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What Is A Concussion and What Can Physiotherapy Do For You

Anatomy of the Brain


The brain is made up of soft fatty tissue that is well protected by layers called meninges [1]. The brain rests inside the skull for further protection. There is however a small amount of space for the brain to move around in the skull [1], much like Jell-O inside a bowl. Unlike Jell-O, the brain is not uniform and is made up of billions of neurons [1].


What is a Concussion?


A concussion is an injury to the brain. It can be caused by a direct blow to the head, neck, or indirect force elsewhere in the body resulting in rapid movement of the brain within the skull [1-3]. This rapid movement causes brain tissue to stretch, and causes chemical changes to the neurons [1,3]. Neurons are responsible for communication and send messages from the brain to the body. These messages are responsible for everything from moving a body part to controlling emotions [1].  With chemicals in the way, it creates a challenge for the brain to communicate and function the way it usually does [1].  Think of trying to have a conversation with someone in a quiet room versus at a loud concert. The brain has to work harder to do what it would like to do, and it takes time for the brain to recover to normal conditions from this injury [1,3,4].


What are the Signs and Symptoms of a Concussion?


The signs and symptoms of a concussion vary between individuals. However, one may experience any of the following physical symptoms: headache, nausea, vomiting, confusion, dizziness, balance deficits, visual deficits, fatigue, light or noise sensitivity [1-4]. One may also experience cognitive changes such as difficulty with concentration, memory, and fogginess of thought [1-4]. It is possible to also experience emotional changes such as irritability, sadness, and anxiety [4]. Sleep can also be affected by a concussion, either disturbed sleep or increasing amounts of sleep [4]. It is important to note that an individual does not need to lose consciousness to suffer a concussion [1,2]. Signs and symptoms of a concussion do not necessarily present right away [2]. It can take several hours to days following an incident to display signs and symptoms [1-4]. Most individuals recover in 10-14 days after obtaining a concussion [2]. Early management is critical to a speedy recovery. If you or someone you know is suspected to have suffered a concussion, it is important to seek immediate medical attention.


Post-Concussion Syndrome


Although many individuals recover quickly, it is possible for a prolonged recovery. Post-concussion syndrome (PCS) occurs when concussions symptoms persist beyond the normal course of recovery [1-3]. These symptoms can occur at rest or during increased physical or cognitive activity [2,3].


What can Physiotherapy do?


Physiotherapists use a variety of techniques to assist in your recovery for both acute and chronic concussions. This includes, but is not limited to:

Exercise therapy [1,2,5-9], such as aerobic and strengthening exercises

Vestibular therapy and oculomotor therapy [2,3,5-9], such as balance, head-eye movement, and visual tracking exercises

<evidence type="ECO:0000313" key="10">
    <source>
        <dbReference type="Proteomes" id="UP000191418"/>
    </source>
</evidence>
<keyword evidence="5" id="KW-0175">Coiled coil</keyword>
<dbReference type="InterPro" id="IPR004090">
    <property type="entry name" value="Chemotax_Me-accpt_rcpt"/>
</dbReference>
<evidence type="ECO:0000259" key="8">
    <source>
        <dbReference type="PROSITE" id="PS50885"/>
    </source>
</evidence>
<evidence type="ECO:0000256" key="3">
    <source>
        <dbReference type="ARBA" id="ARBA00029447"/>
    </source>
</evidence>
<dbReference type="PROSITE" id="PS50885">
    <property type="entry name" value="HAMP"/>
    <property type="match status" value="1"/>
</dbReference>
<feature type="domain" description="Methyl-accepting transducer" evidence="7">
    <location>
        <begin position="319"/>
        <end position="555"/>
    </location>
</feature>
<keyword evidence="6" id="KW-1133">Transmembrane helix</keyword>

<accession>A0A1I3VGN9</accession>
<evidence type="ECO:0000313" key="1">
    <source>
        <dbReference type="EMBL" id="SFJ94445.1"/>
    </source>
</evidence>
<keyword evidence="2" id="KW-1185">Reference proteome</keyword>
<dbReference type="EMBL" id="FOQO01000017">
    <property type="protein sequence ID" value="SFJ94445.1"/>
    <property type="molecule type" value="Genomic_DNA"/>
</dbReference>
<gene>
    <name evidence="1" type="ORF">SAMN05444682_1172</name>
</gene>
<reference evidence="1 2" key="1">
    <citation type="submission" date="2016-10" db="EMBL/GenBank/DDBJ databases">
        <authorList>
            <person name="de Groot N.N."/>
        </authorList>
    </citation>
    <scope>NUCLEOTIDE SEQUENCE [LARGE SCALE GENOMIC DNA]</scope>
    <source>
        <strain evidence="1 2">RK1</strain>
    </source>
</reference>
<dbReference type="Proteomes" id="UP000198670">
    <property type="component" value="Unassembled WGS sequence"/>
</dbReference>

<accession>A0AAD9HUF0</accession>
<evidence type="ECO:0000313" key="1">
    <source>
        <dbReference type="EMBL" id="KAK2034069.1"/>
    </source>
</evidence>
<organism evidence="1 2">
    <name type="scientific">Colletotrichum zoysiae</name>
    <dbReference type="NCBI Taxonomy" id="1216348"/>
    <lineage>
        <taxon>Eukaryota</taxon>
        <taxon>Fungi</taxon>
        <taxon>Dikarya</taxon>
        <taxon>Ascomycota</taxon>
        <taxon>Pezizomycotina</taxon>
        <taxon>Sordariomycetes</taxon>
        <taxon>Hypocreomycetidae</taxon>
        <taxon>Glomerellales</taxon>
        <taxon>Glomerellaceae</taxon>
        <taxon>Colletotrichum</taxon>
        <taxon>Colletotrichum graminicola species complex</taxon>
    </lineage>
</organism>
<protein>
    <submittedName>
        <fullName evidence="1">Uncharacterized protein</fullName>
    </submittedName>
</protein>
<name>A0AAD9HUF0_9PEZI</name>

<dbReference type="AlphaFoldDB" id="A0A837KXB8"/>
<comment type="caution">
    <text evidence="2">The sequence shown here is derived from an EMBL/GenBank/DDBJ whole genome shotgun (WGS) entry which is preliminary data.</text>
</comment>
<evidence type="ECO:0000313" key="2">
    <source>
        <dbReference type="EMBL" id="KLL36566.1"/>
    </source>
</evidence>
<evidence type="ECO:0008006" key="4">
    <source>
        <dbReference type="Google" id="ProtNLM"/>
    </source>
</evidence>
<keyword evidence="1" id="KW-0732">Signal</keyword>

Cervical spine manual therapy [2,5-7,9], such as soft tissue release, neck mobilization, and acupuncture

Education [2-9], such as return to sport, return to work, and how to manage symptoms


Physiotherapists with specialized training in concussion management can perform Baseline Testing prior to a concussion, which can be used for comparison and help guide return to play after sustaining a concussion injury.


Laura Fedy, McMaster University PT Student


[1] Concussion legacy foundation. Team up against concussions [PowerPoint]. c2015 [cited 2018 Aug 18].

[2] McCrory P, Meeuwisse W, Dvorak J, et al. Consensus statement on concussion in sport – the 5th international conference on concussion in sport held in Berlin, October 2016. Br J Sports Med. 2018;51:838-47.

[3] [Internet]. Boston: Concussion Legacy Foundation; c2018 [cited 2018 Aug 18]. Available from:

[4] [Internet]. Vancouver: British Columbia Injury Research and Prevention Unit; c2018 [cited 2018 Aug 18]. Available from:

[5] Schneider KJ, Iverson GL, Emery CA, McCrory P, Herring SA, Meeuwisse WH. The effects of rest and treatment following sport-related concussion: a systematic review of the literature. Br J Sports Med. 2013;47(5):304-7.

[6] [Internet]. London: Fowler Kennedy; c2018 [cited 2018 Aug 18]. Available from:

[7] [Internet]. Oakville: Complete Concussion Management Inc; c2018 [cited 2018 Aug 18]. Available from:

[8] Alsalaheen BA, Mucha A, Morris LO, Whitney SL, Furman JM, Camiolo-Reddy CE, Collins MW, Lovell MR, Sparto PJ. Vestibular Rehabilitation for Dizziness and Balance Disorders After Concussion. Journal of Neurologic Physical Therapy. 2010; 4:87-93.

[9] Makdissi M, Schneider KJ, Feddermann-Demont N, Guskiewicz KM, Hinds S, Leddy JJ, et al. Approach to investigation and treatment of persistent symptoms following sport-related concussion: a systematic review. Br J Sports Med. 2017;51(12):958-68.  

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Steph DaSilva
October 16, 2018
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Lisa Streib
November 30, 2014
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